A Snapshot of an English Heritage Archaeological Store 

English Heritage

Wrest Park Collection Store

The Wrest Park Stores
Totalling in excess of 160,000 accessioned objects, the collections stored at Wrest Park are from sites under the guardianship of English Heritage in the East and West Midlands, East of England and London.

The objects were originally held in two other stores at Atcham in Shropshire and Beeston in Norfolk.

Relocating took more than two years of continuous work by a dedicated team of curators, conservators, documentation specialists and technicians.

The building was originally used as a place for researching and developing agricultural equipment. It was transformed into an environmentally controlled collections store with industrial racking and a fork lift truck.

A new roof was added and partition walls installed to create rooms with specific environments.

But the design remained sympathetic to its original use. Doors and windows were either replaced with metal panels, roller shutters, or were filled in using a contrasting brick.

Collections are moved to these reserve stores for a number of reasons.

The sheer volume of objects in English Heritage's care means it is impossible to have all of them on display. Some sites are ruins, with no space to securely display objects. The space to research collections on site is also sometimes problematic. Having a dedicated regional store allows reserve collections to be researched and understood with greater ease.

The environment is closely monitored. Relative humidity and temperature are tracked, logged and reported to ensure the objects are stored in the best possible condition.

IPM, or integrated pest management is also a key feature of conservation care in the stores.

Bug traps are set over the store to monitor what insects could be there. These traps are set on a monthly basis and reviewed carefully.

Insect and bug damage in stores could prove extremely harmful to the objects, particularly if they go undetected.

Star Objects

In the Neolithic period the most dynamic change happened both socially and technologically.

In around 4100 BC early settlers began farming. The transition from migratory people to settlers was gradual, but we can see the change through the production of tools, such as this reproduction flint axe.

The prehistory collection at Wrest Park helps to explain and preserve this history.

This flint core (a nodule of flint) shows us how the flint was worked.

The strikes and grooves in this object can tell us what was made from this core.

Post-excavation research into these stored collections helps enrich our understanding of the Neolithic period.

Star Objects

A third of the collections at Wrest Park Stores is a vast collection of objects from the Roman settlement of Wroxeter.

This is due to the number of excavations that have been carried out since 1859.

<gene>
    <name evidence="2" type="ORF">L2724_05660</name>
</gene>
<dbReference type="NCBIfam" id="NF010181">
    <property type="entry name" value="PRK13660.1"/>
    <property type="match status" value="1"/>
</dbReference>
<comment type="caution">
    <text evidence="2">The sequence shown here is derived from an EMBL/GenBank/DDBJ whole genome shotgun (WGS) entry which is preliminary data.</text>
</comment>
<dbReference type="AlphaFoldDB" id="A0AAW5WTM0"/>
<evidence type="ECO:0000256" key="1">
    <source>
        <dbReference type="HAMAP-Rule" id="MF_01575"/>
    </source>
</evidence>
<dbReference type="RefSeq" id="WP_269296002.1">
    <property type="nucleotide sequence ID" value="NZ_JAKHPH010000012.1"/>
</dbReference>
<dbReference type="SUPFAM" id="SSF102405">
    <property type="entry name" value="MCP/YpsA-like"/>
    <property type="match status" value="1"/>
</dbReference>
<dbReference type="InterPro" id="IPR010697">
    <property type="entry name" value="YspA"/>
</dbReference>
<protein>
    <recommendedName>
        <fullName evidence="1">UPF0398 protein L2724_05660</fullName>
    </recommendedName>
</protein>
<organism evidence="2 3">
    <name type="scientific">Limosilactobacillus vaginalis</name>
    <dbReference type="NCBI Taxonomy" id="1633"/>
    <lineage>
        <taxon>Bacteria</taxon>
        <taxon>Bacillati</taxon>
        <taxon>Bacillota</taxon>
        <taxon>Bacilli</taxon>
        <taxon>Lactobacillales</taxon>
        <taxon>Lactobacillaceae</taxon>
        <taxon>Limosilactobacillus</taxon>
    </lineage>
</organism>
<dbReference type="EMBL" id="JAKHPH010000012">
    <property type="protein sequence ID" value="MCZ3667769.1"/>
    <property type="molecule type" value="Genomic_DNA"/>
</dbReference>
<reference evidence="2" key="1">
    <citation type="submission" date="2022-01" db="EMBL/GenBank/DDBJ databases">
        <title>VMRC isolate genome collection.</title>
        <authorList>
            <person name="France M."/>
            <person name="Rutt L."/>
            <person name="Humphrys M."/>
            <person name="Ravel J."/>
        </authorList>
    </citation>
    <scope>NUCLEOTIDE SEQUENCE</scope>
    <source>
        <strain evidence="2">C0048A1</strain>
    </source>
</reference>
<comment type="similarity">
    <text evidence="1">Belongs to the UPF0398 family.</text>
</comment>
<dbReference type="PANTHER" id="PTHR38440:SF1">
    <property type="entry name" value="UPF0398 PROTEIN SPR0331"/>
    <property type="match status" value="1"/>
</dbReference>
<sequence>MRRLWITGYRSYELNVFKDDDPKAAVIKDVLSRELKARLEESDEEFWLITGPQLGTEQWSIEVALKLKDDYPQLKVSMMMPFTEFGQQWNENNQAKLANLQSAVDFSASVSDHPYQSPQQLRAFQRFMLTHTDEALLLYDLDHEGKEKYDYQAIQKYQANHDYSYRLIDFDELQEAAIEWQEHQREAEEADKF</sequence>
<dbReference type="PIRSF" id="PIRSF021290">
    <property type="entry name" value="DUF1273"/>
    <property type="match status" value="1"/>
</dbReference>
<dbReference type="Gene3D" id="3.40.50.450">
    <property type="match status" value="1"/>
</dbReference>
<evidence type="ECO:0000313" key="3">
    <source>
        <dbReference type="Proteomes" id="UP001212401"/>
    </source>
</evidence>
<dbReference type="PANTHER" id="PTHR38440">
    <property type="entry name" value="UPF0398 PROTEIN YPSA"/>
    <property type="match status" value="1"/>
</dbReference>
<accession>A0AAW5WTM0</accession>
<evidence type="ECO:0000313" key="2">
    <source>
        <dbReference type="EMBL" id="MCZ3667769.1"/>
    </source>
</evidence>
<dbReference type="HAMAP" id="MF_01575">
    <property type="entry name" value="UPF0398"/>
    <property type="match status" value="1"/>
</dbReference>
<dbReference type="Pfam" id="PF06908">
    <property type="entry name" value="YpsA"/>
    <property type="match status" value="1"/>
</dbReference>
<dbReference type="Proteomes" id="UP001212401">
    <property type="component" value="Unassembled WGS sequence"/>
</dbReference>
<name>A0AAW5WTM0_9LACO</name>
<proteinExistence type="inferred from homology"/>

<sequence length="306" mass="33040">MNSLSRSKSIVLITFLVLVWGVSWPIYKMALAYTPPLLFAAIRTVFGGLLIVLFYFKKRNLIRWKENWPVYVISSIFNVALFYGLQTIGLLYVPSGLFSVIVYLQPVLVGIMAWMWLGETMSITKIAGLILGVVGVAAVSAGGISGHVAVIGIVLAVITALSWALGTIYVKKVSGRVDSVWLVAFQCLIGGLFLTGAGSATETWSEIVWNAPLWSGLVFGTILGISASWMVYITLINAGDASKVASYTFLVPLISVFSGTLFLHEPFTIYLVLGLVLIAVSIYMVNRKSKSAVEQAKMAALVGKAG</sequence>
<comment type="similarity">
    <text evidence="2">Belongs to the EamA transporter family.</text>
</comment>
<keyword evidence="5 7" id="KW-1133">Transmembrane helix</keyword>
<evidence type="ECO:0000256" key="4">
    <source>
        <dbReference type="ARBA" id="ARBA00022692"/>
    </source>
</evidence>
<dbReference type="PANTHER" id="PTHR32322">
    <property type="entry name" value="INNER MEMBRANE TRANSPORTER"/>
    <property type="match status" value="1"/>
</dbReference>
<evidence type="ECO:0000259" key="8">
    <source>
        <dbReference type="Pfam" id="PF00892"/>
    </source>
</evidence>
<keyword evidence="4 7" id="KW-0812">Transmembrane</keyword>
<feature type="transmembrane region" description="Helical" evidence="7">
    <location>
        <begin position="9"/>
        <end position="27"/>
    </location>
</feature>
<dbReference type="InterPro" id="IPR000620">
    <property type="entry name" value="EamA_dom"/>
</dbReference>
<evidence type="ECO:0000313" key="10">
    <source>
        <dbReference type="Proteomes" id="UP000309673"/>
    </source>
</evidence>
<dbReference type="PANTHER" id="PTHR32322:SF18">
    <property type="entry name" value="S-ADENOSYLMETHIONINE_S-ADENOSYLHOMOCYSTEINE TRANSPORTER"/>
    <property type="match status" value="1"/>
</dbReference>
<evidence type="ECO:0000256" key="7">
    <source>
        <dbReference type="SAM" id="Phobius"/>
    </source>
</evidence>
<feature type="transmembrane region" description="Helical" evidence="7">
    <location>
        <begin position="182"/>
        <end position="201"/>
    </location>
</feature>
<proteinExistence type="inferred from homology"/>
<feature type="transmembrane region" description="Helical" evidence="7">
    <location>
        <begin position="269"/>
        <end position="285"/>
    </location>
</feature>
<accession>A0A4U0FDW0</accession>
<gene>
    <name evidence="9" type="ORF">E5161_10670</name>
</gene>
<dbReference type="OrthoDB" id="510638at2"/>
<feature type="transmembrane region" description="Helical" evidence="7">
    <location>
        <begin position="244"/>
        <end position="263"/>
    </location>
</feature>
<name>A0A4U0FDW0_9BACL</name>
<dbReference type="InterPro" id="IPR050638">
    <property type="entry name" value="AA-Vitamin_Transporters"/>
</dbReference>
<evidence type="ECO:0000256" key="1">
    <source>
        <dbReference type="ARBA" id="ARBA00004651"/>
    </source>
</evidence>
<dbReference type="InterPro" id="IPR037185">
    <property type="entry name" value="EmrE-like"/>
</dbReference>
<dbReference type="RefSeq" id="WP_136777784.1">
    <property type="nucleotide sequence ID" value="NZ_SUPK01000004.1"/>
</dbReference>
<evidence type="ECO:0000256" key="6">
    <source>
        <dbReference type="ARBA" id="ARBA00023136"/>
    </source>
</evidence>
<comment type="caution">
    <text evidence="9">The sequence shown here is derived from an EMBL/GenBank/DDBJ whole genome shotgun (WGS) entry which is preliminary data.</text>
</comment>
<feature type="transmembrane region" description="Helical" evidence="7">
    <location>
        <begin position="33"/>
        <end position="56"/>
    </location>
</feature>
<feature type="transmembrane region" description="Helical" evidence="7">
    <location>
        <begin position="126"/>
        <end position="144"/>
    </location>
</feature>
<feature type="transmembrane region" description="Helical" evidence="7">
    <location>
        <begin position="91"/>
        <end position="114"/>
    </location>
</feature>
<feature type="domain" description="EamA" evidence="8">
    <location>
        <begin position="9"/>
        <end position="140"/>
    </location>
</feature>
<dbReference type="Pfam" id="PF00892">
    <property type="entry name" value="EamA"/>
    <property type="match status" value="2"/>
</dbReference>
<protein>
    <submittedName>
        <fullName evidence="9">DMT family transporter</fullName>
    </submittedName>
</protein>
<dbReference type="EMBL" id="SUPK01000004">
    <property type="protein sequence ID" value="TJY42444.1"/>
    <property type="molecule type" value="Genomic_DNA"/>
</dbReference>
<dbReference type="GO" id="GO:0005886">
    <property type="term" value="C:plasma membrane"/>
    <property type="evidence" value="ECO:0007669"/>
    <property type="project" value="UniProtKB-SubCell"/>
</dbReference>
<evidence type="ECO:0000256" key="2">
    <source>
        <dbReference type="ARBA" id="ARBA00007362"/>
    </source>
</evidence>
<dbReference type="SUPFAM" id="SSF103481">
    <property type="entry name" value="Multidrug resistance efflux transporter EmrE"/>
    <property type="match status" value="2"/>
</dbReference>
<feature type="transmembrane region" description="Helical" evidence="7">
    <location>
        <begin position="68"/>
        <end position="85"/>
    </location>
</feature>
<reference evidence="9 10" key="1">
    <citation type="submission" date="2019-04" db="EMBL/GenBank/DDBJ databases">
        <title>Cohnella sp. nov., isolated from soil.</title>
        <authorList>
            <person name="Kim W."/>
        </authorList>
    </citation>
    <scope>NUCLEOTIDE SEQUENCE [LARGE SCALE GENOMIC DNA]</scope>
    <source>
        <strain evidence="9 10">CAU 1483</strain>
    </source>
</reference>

The many hundreds of pallets of historic objects offer an invaluable insight into life at Wroxeter Roman City.

Objects such as this Venus help us to understand everyday Roman life.

Venus was the goddess of fertility, beauty and love. The earliest known temple to Venus was founded in Rome in 295 BC.

Other objects, such as this coprolite (fossilised faeces), allow us to analyse what these people ate and the relative health of the people living there.

Star Objects
Medieval to post-medieval

Other than Wroxeter Roman City, the largest individual collections are for the many important monastic sites in English Heritage’s care. The post-medieval architectural collections comprise many large objects and these occupy a considerable amount of space in the store.

These collections allow researchers to unlock a huge number of stories, as a lot of them can be linked to primary sources.

For instance, these goblet stems contain clues about their origin.

This goblet stem is in the form of a moulded lion’s head.

It was excavated from Jewel Tower moat, which is known to have been filled in in the 17th century.

As the date and location could be broadly determined, it meant the moulded goblet stem could be traced to one of four makers in the area.

There are stories throughout the store, just waiting to be uncovered by future researchers.

Wrest Park store opens its doors to the public, offering a glimpse of thousands of objects not usually on display.

Come and visit us and see if you can discover these treasures for yourself.

Credits: Story

Charlotte Newman, Jan Summerfield, Cameron Moffett, Rose Arkle

Visit Wrest Park Stores

Credits: All media
The story featured may in some cases have been created by an independent third party and may not always represent the views of the institutions, listed below, who have supplied the content.
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